Yemaya – No NY house party worth its weight in head wraps is complete without Yoruban call and response in the mix. It’s in the DNA of NY house music (and, indirectly, just about all American music, if you wanna go there). Percussionist Luisito Quintero grew up in Caracas where he played with the orchestra and toured extensively with Venezuelan salsa legend Oscar D’Leon. Louie Vega was smart enough to snatch him up for his Elements of Life sessions way back, and he’s been in regular rotation ever since. There’s a bunch of mixes of this, but I prefer LLV’s stripped own version, with just drums and vocalist Nina Rodriguez. What more do you need?

DJ Clock VS Michael Watford EDIT – I did this edit last year for a Soulgasm party, and I kinda can’t resist playing it. The vocals are from Michael Watford’s 1994 classic “Michael’s Prayer” produced by Roger Sanchez. DJ Clock is Kholile Elvin Gumede, a South African DJ and producer who has been big over there (and worldwide) since about 2007. This hit the NY clubs about 4 years ago and still gets the party moving. If you listen to South African house, you’ll notice a whole lot of it follows a very similar formula of having some kind of dominant synth sound droning throughout the entire song. Not sure who started it,  but it is definitely working. I recently saw Black Coffee play at The Apollo and he played like 2 hours of songs like this, and you couldn’t stop dancing.

Put Your Back In It – A Shelter classic from Peven Everett that I absolutely love. My man Quentin Harris put some extra percussion on top and some really weird, kinda-janky keyboard stabs that somehow still work. There was a period at Shelter where every record had Quentin just playing keys on top of the whole fucking song, and nobody seemed to mind at all LOL.

We Had A Thing – Speaking of NY club classics, this one was more favored on the Body N Soul end of town. This remix was produced by Matthias ‘Matty’ Heilbronn, who had a lot of hits around this time. Monique Bingham killing it on vocals, as usual.

It’s Getting Late – This Floetry remix has always been at the top of my list of the DFA bootlegs that Daryl James and Fred McFarlane were churning out almost weekly in the early 2000s. Bronx-native Daryl James made his rep with a very long-running radio show on KISS FM, and held down 90s residencies at seminal clubs like Bentley’s. His DFA productions brought back a much-needed R&B feel to house music at that time. Fred McFarlane (RIP) is probably best known as the guy behind the Robin S debut hit “Show Me Love”.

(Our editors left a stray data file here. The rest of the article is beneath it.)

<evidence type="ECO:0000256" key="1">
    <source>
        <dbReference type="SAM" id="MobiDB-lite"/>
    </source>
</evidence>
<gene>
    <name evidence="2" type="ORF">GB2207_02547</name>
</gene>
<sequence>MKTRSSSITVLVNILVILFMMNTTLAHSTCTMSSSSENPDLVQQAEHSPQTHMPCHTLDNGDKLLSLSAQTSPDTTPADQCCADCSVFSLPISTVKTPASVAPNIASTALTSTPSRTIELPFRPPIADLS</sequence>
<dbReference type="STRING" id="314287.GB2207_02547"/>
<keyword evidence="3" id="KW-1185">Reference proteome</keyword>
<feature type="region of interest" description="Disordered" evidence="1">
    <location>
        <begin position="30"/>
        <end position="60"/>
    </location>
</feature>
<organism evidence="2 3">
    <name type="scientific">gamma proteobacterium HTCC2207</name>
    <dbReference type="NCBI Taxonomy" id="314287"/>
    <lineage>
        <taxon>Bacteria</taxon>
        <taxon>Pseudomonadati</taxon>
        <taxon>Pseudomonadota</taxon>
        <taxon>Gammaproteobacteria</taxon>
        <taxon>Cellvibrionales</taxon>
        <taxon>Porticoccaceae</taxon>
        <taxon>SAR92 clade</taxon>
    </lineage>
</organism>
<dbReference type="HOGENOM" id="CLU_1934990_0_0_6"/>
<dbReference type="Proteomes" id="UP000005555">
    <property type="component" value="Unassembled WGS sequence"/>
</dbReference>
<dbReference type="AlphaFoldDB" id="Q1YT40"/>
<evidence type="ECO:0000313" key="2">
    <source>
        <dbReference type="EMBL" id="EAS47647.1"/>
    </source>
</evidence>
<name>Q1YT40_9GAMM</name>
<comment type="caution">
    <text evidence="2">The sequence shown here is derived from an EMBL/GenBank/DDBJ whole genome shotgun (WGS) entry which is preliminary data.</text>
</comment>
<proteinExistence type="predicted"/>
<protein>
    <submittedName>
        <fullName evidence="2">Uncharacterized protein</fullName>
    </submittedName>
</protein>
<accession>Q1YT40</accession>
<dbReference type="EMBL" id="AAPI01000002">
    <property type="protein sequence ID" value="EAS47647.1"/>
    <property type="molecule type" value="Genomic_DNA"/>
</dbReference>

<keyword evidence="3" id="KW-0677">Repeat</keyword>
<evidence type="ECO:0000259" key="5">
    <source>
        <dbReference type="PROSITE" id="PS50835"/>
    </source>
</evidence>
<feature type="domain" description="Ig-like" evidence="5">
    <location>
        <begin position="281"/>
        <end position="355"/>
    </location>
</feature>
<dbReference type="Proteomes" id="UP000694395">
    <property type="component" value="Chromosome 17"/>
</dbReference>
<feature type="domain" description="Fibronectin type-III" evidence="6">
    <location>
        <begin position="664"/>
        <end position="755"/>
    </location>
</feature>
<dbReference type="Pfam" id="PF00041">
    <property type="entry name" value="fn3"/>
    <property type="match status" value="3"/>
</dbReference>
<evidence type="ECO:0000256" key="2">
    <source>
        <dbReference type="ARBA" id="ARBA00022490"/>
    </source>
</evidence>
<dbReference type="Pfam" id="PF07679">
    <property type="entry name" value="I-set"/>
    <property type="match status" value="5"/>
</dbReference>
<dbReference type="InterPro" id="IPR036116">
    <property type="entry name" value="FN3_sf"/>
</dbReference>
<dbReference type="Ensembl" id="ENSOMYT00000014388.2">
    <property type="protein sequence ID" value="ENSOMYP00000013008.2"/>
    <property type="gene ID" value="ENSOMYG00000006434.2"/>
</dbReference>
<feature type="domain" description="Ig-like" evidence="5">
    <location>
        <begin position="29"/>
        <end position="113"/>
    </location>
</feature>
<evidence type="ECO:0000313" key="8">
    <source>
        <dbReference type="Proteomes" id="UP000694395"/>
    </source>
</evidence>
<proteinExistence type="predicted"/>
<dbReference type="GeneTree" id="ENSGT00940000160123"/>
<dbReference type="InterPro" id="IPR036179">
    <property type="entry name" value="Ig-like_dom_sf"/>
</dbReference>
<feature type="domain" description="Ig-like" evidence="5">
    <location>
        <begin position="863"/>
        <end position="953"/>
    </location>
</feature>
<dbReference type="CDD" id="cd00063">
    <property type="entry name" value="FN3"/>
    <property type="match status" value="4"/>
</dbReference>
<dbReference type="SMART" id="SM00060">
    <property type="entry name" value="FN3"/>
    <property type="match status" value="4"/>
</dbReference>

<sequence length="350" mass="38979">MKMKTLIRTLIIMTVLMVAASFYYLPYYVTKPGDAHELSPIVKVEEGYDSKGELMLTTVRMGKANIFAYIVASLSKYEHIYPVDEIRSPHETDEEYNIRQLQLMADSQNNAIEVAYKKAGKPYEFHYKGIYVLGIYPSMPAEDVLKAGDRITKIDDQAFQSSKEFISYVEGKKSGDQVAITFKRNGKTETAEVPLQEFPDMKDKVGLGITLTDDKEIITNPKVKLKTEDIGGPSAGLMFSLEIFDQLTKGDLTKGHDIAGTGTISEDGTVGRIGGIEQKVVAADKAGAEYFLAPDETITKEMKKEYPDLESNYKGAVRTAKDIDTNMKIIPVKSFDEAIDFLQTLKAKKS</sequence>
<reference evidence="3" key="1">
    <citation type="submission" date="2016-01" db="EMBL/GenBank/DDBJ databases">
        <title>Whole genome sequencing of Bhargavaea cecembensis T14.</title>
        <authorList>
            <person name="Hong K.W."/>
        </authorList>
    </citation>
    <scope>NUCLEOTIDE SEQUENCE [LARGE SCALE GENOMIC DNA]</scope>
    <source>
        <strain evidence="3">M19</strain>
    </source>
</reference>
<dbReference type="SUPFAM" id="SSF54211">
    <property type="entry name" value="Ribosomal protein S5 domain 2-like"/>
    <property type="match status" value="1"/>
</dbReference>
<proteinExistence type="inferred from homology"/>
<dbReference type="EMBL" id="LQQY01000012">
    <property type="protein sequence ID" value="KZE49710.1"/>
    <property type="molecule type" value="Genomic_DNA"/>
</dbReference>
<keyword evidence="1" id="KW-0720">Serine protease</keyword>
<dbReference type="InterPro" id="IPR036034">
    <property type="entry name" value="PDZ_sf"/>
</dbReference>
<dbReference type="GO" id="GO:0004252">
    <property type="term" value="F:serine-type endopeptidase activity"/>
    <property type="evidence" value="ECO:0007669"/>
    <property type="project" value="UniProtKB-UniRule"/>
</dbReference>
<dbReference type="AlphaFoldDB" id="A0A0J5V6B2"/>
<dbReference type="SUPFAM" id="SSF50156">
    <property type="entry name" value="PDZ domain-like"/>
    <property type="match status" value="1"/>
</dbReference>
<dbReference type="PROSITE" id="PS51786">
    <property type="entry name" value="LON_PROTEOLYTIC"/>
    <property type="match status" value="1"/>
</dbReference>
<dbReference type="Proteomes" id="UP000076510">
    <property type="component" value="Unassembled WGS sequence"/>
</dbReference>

Funkanova – One of the great one-hit-wonders of dance floor classics, by Wood, Brass & Steel, who released just one LP in 1976. Members of the group went on to form Tackhead as well as play with The Sugarhill Gang. I recently read an interview where Ron Trent mentioned how younger club heads  would probably be surprised to know that this particular song was referred to as “deep house” when it was being played in clubs like the Music Box in the early 80s. O.G.s from Chicago and NY will tell you that the term deep house had a much broader meaning when it first surfaced, referring to anything “deep” a DJ might play to move the crowd. Almost 40 years later, you probably still couldn’t get 2 people to actually agree on the definition LOL.

Flying Machine (The Chase) – I must confess I try to play this 1978 War song almost any chance I get. It’s one of my all time favorite club records, and arguably the best instrumental song War ever made (though plenty of DJs would probably fight me IRL for not choosing “City Country City”). My man Jules Gayton put me on to this years ago. He always seemed to have it in his crate, and it would never fail to get the Rocksteady Crew members in the house completely open. It was also among the many LP cuts David Mancuso was known to play at The Loft, when he was casually and organically inventing American DJ culture in the 70s. I mean, just listen to it. It has like THREE different energetic peaks, and the amazing, heavy synth build up at 2:00 very much foreshadows the way rave culture would embrace these kind of crescendos in the 90s and beyond.

Bordeaux (Kaidi Thathum remix) – I still carry a torch for Broken Beat, simply because I prefer mixing up the rhythms of a dance floor. Too much straight 4/4 house makes me ZZZZZZZ. This is a 2014 remix by keyboardist Kaidi Tathum, who’s name is synonymous with the genre, thanks to his work with Bugz In The Attic and The Herbaliser, among others. I added the Police “voices in my head” acapella on top to give dancers something to grab on to, if they weren’t sold on the beat switch up. I played this for the first time on Saturday and people seemed to dig it so YAY.